The Massachusetts House of Representatives Dec. 31 passed an amended bill that extended the simulcast rights of Suffolk Downs for 90 days to give track ownership and horsemen time to work on a plan to restore live racing.
Suffolk Downs, slated for closure Dec. 31, will be allowed to remain open for simulcasting only under the terms of a bill that cleared the Massachusetts Senate on Dec. 29.
Former jockey Andrea Terrill is suing Suffolk Downs near Boston, Mass., for injuries she sustained in a 2013 race.
Negotiations on a lease agreement between the management of Suffolk Downs and officials of the New England Horsemen's Benevolent and Protective Association remain on track, contrary to a published report.
The New England affiliate of the Horsemen's Benevolent and Protective Association took one more important step toward the restoration of live racing at Suffolk Downs in 2015 by filing a supplemental application Nov. 24.
Suffolk Downs, which ended live racing for good earlier in the fall and laid off the majority of the track's remaining employees on Nov. 20 is now investigating ways to remain open as a simulcast-only facility in 2015.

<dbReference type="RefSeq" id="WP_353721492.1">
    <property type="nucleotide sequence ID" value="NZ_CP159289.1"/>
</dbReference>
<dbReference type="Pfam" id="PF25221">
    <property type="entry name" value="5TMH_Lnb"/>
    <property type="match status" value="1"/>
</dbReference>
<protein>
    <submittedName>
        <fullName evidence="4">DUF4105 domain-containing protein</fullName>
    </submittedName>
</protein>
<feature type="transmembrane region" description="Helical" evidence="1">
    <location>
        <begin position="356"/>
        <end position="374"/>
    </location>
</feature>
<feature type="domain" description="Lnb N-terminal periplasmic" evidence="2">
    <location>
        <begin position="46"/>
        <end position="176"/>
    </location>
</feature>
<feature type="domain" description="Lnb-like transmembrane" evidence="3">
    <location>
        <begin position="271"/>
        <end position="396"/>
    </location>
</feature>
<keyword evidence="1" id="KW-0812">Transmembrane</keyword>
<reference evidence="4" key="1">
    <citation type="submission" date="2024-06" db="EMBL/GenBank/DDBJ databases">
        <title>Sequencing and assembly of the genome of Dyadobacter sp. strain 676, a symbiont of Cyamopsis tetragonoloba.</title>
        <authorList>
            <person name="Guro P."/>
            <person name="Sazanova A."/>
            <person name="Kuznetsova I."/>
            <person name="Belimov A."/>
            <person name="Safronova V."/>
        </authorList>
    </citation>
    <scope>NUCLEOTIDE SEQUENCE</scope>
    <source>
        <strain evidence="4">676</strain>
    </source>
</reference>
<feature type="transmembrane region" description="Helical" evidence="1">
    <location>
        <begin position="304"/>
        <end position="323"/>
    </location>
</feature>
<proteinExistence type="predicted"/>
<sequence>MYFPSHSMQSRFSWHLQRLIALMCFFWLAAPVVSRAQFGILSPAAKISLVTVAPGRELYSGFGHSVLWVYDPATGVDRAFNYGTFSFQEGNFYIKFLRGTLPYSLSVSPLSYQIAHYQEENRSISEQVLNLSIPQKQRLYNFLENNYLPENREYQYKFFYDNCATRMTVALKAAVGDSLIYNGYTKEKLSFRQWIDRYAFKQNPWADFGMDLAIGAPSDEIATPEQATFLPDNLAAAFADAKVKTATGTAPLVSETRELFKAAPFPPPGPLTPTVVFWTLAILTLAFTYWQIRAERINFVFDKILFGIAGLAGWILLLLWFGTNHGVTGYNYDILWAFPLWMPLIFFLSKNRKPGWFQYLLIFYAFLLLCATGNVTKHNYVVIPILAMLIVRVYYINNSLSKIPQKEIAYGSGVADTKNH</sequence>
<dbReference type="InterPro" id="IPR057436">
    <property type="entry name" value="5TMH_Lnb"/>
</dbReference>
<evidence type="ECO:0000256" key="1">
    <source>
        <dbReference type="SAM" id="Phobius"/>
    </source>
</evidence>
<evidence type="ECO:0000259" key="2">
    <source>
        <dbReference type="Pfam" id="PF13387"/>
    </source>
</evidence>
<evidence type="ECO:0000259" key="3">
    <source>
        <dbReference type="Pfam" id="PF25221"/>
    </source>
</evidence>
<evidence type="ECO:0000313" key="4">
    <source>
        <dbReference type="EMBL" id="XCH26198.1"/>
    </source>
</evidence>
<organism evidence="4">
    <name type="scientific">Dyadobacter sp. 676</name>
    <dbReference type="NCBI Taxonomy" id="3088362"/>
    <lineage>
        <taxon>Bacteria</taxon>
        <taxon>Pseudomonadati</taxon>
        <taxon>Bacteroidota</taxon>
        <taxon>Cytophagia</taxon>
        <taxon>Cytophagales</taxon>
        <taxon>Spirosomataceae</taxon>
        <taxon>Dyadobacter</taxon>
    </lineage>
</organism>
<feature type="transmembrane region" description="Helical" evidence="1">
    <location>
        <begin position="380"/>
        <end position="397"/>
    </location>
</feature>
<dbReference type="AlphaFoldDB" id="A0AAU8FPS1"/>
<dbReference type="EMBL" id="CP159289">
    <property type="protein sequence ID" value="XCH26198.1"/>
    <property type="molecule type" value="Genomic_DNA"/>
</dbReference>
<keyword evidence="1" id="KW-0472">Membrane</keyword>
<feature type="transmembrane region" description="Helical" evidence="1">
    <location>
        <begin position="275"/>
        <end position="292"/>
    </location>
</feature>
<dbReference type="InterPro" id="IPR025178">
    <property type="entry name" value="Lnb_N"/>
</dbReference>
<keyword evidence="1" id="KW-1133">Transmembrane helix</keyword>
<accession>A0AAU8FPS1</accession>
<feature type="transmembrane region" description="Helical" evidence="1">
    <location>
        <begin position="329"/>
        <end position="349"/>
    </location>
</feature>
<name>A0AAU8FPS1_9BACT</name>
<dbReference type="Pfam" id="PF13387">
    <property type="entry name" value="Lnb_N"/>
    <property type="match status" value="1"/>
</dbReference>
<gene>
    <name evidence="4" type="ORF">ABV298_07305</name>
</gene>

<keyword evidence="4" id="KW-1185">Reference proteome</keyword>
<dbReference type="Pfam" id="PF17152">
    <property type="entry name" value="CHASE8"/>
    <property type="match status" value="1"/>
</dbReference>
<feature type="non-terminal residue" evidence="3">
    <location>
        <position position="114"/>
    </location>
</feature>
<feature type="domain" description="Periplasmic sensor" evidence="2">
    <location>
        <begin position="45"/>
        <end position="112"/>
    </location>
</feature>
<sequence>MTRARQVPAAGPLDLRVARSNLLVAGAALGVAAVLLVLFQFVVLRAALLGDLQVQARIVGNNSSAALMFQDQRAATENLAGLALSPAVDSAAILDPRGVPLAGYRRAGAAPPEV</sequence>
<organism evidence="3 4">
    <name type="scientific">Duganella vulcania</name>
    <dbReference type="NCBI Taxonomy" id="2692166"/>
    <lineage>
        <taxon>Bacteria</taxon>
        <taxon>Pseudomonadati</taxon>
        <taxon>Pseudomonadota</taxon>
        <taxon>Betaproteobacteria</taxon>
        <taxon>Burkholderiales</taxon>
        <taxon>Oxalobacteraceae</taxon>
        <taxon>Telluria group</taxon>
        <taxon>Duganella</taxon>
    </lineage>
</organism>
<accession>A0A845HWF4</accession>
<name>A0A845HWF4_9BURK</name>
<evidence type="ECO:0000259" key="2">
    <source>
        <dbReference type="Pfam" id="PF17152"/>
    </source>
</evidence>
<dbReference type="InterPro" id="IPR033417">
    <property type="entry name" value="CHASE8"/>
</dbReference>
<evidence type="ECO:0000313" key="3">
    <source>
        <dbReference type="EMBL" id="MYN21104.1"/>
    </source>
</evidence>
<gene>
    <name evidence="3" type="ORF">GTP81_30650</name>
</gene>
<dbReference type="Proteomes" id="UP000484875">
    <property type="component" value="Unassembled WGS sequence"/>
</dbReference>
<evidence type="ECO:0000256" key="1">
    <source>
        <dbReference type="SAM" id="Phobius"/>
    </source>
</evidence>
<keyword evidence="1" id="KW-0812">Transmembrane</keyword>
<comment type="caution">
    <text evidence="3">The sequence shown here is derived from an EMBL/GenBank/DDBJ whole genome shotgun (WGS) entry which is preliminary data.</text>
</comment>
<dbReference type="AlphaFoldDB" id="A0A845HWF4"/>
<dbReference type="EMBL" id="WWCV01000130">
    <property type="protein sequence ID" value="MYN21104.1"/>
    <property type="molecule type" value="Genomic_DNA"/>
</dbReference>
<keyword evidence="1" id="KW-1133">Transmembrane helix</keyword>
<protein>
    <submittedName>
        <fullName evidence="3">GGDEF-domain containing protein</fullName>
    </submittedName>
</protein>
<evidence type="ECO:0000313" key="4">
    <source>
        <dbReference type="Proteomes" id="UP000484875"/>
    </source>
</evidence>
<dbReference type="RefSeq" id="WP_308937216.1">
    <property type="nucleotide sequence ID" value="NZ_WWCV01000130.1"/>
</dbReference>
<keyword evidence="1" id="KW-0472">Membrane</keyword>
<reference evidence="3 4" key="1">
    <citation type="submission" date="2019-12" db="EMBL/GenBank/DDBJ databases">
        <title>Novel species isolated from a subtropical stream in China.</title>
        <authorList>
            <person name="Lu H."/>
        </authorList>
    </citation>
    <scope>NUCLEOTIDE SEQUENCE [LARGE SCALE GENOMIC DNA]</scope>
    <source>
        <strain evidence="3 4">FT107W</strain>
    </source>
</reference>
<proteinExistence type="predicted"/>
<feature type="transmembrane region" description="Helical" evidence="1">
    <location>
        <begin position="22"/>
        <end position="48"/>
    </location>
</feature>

While maintaining it is doing whatever is necessary to keep the door open for the return of Thoroughbred racing, the Massachusetts Gaming Commission voted unanimously to approve three "placeholder" 2015 dates applications.
The Massachusetts horsemen and breeders now live to fight another day after the referendum to repeal the bill authorizing three resort casinos and one slots parlor in the state was resoundingly rejected at the polls.
Unionized employees of Suffolk Downs have sued the Massachusetts Gaming Commission contending it violated the law when it selected Wynn Resorts for a casino license instead of the track's gaming partner, Mohegan Sun.